* Most definitely not a city without cars, but a city in which living without a car is, on the grounds of convenience, comfort and economics for many preferable to living with one. It is not about government interference or compulsion. It is a scenario which offers more and better choices. (Does your city offer that choice?)
With one eye to laying the base for our work and collaborative programs , we are currently in the process of updating and extending this list of distinguished international colleagues, each of whom is hard at work day after day on challenges, projects and programs, alone and with others, all in support of the principles of sustainable development and equity, in cities and countries around the world. It is our intention to have the revised and expanded version of this panel listing online in the early autumn of 2016.
The final version will include some explanatory materials to clarify the process by which this “New Mobility Majority” is in the process of overtaking the old attitudes, approaches and policies which have been largely responsible for our gross under-performance in the sector, all the more important as the 21st century noose tightens in terms of climate, local environment, energy supply, scarce resources, the economy, congestion, poor service quality for the majority, and the long list goes on. (In the meantime we want to hear from you with your ideas and outstanding nominations for the panel. And if you spot errors or omissions on the following, please get in touch and let us know.)
Whereas Car Free Days have been organized in cities around the world all over the year for the last two decades, there is inevitably a spate of high activity in the month of September, much of it the result of the European Commission’s continuing commitment to both the concept of Car Free Days and their own European Mobility Week. And each year we here at World Streets dig into our archives and dust off one or two of the classics as a timely reminder of the fact that the Car Free Day concept has been around and doing its bit since the first international CFD challenge was made in Toledo Spain on 19 October 1994.
Every day is a great day to take a few cars off the road, and think about it.
This was the theme of the first announcement of a World Car Free Days collaborative initiative that was first proposed in Toledo Spain in October 1994 and which within months was on-street reality in the first three cities launching Car Free Days of their own: Reykjavík (Iceland), Bath (United Kingdom) and La Rochelle (France). World Streets continues to participate actively in planning, celebrating and analyzing the results of these Days (and now Weeks and even Months) in cities around the world. All this from a simple idea that was discussed on a sunny autumn day in the ancient city of Toledo.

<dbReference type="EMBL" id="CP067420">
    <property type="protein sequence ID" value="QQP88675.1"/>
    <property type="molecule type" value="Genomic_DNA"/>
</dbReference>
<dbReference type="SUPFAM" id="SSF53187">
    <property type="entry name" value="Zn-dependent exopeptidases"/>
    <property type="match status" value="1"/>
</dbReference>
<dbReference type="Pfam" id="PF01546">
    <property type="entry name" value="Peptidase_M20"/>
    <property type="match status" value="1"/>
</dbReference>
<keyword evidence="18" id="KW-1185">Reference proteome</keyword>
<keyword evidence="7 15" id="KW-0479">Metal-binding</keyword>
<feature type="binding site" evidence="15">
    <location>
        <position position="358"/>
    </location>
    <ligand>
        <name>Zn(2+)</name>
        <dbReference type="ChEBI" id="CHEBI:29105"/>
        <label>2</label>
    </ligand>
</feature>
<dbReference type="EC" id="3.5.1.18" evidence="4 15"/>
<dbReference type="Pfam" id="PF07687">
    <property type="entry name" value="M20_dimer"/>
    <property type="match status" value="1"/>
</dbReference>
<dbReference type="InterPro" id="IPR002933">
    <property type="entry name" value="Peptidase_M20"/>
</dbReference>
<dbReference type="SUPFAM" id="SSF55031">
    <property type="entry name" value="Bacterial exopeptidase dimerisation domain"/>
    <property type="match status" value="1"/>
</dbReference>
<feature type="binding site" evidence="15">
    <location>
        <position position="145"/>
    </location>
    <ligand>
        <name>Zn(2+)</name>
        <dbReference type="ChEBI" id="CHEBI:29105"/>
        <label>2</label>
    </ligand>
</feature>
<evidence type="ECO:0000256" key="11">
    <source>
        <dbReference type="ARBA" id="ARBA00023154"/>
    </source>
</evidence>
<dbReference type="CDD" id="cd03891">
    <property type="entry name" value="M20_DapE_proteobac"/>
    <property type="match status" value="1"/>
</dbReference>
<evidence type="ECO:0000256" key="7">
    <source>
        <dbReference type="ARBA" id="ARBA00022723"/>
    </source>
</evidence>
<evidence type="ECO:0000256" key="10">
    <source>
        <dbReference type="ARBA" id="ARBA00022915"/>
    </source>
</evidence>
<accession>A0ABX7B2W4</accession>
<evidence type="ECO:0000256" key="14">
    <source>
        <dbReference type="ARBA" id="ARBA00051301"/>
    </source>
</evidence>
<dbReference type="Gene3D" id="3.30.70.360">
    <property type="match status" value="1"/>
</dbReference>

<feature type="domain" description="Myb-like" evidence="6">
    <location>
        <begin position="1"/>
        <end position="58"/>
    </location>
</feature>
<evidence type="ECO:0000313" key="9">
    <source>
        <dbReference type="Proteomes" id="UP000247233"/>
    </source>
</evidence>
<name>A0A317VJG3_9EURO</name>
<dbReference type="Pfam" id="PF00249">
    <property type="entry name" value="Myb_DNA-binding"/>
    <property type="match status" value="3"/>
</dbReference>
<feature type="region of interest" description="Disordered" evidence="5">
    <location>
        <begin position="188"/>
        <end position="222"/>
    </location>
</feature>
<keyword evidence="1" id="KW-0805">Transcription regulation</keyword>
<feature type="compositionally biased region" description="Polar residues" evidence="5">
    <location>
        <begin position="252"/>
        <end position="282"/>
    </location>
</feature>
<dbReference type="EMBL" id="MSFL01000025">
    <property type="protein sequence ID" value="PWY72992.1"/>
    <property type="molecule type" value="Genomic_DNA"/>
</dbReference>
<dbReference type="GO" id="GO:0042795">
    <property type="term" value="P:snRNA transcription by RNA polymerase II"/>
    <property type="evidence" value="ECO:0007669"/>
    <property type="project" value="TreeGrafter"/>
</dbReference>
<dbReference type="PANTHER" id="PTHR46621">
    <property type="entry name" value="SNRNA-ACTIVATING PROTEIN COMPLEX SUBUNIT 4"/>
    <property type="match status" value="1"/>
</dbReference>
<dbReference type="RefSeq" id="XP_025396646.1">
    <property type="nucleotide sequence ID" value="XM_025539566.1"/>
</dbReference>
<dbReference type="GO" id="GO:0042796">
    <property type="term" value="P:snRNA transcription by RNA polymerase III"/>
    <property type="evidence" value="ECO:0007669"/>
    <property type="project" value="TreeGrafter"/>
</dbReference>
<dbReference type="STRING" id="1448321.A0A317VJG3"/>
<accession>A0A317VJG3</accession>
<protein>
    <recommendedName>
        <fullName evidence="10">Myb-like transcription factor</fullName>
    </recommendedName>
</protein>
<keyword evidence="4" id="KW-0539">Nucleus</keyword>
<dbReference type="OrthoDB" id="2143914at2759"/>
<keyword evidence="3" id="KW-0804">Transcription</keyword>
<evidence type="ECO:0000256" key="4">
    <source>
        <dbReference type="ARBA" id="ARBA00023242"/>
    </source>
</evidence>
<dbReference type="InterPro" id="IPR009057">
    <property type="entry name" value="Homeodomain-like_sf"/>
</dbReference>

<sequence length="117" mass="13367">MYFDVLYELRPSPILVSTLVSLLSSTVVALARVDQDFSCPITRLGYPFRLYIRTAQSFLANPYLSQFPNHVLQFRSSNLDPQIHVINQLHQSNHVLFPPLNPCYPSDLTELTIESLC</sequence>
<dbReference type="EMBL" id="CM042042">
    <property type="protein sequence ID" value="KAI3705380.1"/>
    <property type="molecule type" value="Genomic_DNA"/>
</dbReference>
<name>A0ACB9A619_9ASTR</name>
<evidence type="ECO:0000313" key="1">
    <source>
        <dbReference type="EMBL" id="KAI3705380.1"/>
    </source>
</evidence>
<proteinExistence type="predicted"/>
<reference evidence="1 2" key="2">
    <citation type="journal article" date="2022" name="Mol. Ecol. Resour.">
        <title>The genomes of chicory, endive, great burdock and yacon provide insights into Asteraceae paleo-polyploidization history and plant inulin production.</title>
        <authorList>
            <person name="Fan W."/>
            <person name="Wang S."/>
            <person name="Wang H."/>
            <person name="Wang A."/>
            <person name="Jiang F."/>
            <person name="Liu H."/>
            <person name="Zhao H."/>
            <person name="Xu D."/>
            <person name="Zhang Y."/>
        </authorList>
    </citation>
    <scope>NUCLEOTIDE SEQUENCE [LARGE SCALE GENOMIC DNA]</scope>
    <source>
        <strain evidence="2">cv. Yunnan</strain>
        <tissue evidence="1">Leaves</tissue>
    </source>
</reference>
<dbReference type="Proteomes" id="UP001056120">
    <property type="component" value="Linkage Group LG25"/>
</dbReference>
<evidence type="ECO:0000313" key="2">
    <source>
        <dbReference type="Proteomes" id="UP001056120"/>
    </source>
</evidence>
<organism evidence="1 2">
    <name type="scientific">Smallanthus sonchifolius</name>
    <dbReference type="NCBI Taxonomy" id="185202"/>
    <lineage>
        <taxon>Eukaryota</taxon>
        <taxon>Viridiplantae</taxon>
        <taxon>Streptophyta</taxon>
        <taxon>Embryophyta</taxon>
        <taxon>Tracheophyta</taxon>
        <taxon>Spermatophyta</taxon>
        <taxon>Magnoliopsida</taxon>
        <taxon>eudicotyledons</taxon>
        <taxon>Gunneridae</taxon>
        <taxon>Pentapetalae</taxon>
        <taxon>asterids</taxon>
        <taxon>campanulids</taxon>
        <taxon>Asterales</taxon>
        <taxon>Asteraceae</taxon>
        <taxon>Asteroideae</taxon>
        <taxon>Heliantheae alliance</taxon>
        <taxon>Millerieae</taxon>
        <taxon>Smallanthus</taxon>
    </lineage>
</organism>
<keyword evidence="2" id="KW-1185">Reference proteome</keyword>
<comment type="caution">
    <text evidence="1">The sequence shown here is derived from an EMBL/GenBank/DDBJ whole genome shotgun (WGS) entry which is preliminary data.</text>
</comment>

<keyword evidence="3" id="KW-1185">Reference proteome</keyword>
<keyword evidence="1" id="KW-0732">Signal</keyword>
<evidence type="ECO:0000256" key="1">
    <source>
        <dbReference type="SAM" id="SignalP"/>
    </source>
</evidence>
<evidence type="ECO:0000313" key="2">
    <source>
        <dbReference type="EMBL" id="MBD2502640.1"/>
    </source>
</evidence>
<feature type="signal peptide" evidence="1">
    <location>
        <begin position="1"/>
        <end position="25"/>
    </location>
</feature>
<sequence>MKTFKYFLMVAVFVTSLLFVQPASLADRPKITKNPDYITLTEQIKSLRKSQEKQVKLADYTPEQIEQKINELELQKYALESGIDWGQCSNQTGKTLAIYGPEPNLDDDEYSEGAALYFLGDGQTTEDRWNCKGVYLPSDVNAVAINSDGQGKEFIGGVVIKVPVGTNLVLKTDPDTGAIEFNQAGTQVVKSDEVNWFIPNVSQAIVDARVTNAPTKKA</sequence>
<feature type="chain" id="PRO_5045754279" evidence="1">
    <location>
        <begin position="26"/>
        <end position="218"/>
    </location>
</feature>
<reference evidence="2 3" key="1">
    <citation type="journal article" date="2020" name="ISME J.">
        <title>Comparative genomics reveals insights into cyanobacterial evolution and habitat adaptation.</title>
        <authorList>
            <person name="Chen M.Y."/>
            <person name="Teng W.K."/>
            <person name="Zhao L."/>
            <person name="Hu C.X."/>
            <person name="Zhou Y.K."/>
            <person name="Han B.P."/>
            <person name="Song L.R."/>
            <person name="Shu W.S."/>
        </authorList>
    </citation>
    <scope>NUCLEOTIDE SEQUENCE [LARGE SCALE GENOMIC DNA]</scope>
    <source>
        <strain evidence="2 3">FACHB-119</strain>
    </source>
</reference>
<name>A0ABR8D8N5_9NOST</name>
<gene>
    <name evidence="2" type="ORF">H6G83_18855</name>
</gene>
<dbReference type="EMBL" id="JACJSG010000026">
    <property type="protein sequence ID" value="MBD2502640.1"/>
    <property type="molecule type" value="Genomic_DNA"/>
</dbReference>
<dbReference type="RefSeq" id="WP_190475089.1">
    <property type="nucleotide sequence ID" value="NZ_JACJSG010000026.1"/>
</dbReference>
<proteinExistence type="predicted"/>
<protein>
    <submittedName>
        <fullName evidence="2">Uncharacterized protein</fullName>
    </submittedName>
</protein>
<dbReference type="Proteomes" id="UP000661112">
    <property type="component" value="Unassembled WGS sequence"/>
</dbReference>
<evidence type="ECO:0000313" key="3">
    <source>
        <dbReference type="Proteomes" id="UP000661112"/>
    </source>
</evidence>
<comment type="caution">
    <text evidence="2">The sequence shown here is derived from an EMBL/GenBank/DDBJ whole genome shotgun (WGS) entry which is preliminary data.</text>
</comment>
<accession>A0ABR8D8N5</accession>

As part of preparing the way for a sponsored project, the last six weeks here were given over to work aimed at laying a firm organizational, working tools and communications base for the actual project. As of this date here are the main building blocks already for the most part in at least beta working order and ready to go as soon as the sponsors and partners give the green light:
We hear once again from Mr. Teoh Huey Hooi who comments on July 23 on the following graphic issued by the SRS team with government support. He tells us that “this comparison is obvious, Halcrow just a conceptual guideline, Penang Forum just opposing and did nothing. SRS is the most professional one.”
Interesting interpretation, but let’s have a closer look.
One of the reasons why such a small proportion of the world cities are working on having more sustainable transportation systems has to do with the fact that these are literally “complex systems”, a category of social and economic interactions which is far more complicated than laying down additional meters of concrete.
A complex system is filled with nuances and surprises, as a result of the fact that all of the bits and pieces that constitute them interact with each other, and all too often yields contradictory results which are quite opposite from what the initial practitiones or policymakers may have wished to bring about. The classic example of this is of course the discredited “predict and provide” approach to transport which famously creates a mindset which consistently favors more traffic. So even with all of the goodwill and hope in the world, many of these policies or approaches achieve results which are contrary to the initial expectations and often deleterious.
In the coming weeks we are going to be presenting here coverage of a highly interesting public discussion of differences of perspectives, values and finally of interests, which have at its core the same concerns of World Streets and our readers: namely the challenges of sustainable development, sustainable transportation and the context of the politics of transport in cities.
But let’s not try to get into the interesting details and ongoing work in this first editorial; instead let’s see if we can present a quick canned history of this small South East Asian city that is facing some hard choices that are important for the immediate future but also for the long term. There is a lot of passion surrounding these issues and differences, so in this we shall do our best to maintain what our friends over at Wikipedia so deftly call, NPOV – a neutral point of view.